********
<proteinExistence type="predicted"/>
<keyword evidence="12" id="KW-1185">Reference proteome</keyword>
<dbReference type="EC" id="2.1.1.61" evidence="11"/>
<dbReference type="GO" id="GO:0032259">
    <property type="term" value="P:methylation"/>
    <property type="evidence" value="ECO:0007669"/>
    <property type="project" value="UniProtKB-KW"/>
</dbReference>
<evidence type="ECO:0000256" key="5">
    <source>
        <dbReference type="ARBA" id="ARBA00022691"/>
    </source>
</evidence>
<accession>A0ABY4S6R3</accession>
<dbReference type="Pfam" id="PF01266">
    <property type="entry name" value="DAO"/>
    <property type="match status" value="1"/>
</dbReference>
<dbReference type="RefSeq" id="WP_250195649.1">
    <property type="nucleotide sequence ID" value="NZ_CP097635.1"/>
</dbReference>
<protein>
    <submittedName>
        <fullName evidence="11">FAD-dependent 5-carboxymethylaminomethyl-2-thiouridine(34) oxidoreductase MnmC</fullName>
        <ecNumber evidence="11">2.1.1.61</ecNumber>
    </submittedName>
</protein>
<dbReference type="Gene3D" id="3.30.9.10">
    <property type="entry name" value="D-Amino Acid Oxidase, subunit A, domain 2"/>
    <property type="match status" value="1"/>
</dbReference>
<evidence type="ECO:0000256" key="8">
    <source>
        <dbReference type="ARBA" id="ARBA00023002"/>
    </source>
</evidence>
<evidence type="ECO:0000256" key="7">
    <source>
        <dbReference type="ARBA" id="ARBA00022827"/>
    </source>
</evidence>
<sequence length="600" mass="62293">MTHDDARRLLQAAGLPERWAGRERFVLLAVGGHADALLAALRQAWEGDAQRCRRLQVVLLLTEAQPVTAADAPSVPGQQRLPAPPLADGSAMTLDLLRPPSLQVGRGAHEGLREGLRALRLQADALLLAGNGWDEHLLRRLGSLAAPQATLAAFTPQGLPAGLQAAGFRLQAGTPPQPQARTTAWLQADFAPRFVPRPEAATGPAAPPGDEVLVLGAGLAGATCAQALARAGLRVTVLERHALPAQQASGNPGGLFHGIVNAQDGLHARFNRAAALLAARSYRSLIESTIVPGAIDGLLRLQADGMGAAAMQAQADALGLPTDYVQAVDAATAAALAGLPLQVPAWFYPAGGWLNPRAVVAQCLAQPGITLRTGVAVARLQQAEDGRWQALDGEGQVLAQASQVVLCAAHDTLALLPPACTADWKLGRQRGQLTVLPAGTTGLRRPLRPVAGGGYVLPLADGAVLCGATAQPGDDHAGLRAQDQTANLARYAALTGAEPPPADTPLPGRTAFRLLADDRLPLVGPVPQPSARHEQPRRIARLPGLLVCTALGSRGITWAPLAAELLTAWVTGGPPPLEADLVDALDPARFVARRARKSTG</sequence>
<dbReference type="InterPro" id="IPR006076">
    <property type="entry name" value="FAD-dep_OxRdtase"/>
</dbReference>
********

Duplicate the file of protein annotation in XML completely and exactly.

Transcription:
<proteinExistence type="predicted"/>
<keyword evidence="12" id="KW-1185">Reference proteome</keyword>
<dbReference type="EC" id="2.1.1.61" evidence="11"/>
<dbReference type="GO" id="GO:0032259">
    <property type="term" value="P:methylation"/>
    <property type="evidence" value="ECO:0007669"/>
    <property type="project" value="UniProtKB-KW"/>
</dbReference>
<evidence type="ECO:0000256" key="5">
    <source>
        <dbReference type="ARBA" id="ARBA00022691"/>
    </source>
</evidence>
<accession>A0ABY4S6R3</accession>
<dbReference type="Pfam" id="PF01266">
    <property type="entry name" value="DAO"/>
    <property type="match status" value="1"/>
</dbReference>
<dbReference type="RefSeq" id="WP_250195649.1">
    <property type="nucleotide sequence ID" value="NZ_CP097635.1"/>
</dbReference>
<protein>
    <submittedName>
        <fullName evidence="11">FAD-dependent 5-carboxymethylaminomethyl-2-thiouridine(34) oxidoreductase MnmC</fullName>
        <ecNumber evidence="11">2.1.1.61</ecNumber>
    </submittedName>
</protein>
<dbReference type="Gene3D" id="3.30.9.10">
    <property type="entry name" value="D-Amino Acid Oxidase, subunit A, domain 2"/>
    <property type="match status" value="1"/>
</dbReference>
<evidence type="ECO:0000256" key="8">
    <source>
        <dbReference type="ARBA" id="ARBA00023002"/>
    </source>
</evidence>
<evidence type="ECO:0000256" key="7">
    <source>
        <dbReference type="ARBA" id="ARBA00022827"/>
    </source>
</evidence>
<sequence length="600" mass="62293">MTHDDARRLLQAAGLPERWAGRERFVLLAVGGHADALLAALRQAWEGDAQRCRRLQVVLLLTEAQPVTAADAPSVPGQQRLPAPPLADGSAMTLDLLRPPSLQVGRGAHEGLREGLRALRLQADALLLAGNGWDEHLLRRLGSLAAPQATLAAFTPQGLPAGLQAAGFRLQAGTPPQPQARTTAWLQADFAPRFVPRPEAATGPAAPPGDEVLVLGAGLAGATCAQALARAGLRVTVLERHALPAQQASGNPGGLFHGIVNAQDGLHARFNRAAALLAARSYRSLIESTIVPGAIDGLLRLQADGMGAAAMQAQADALGLPTDYVQAVDAATAAALAGLPLQVPAWFYPAGGWLNPRAVVAQCLAQPGITLRTGVAVARLQQAEDGRWQALDGEGQVLAQASQVVLCAAHDTLALLPPACTADWKLGRQRGQLTVLPAGTTGLRRPLRPVAGGGYVLPLADGAVLCGATAQPGDDHAGLRAQDQTANLARYAALTGAEPPPADTPLPGRTAFRLLADDRLPLVGPVPQPSARHEQPRRIARLPGLLVCTALGSRGITWAPLAAELLTAWVTGGPPPLEADLVDALDPARFVARRARKSTG</sequence>
<dbReference type="InterPro" id="IPR006076">
    <property type="entry name" value="FAD-dep_OxRdtase"/>
</dbReference>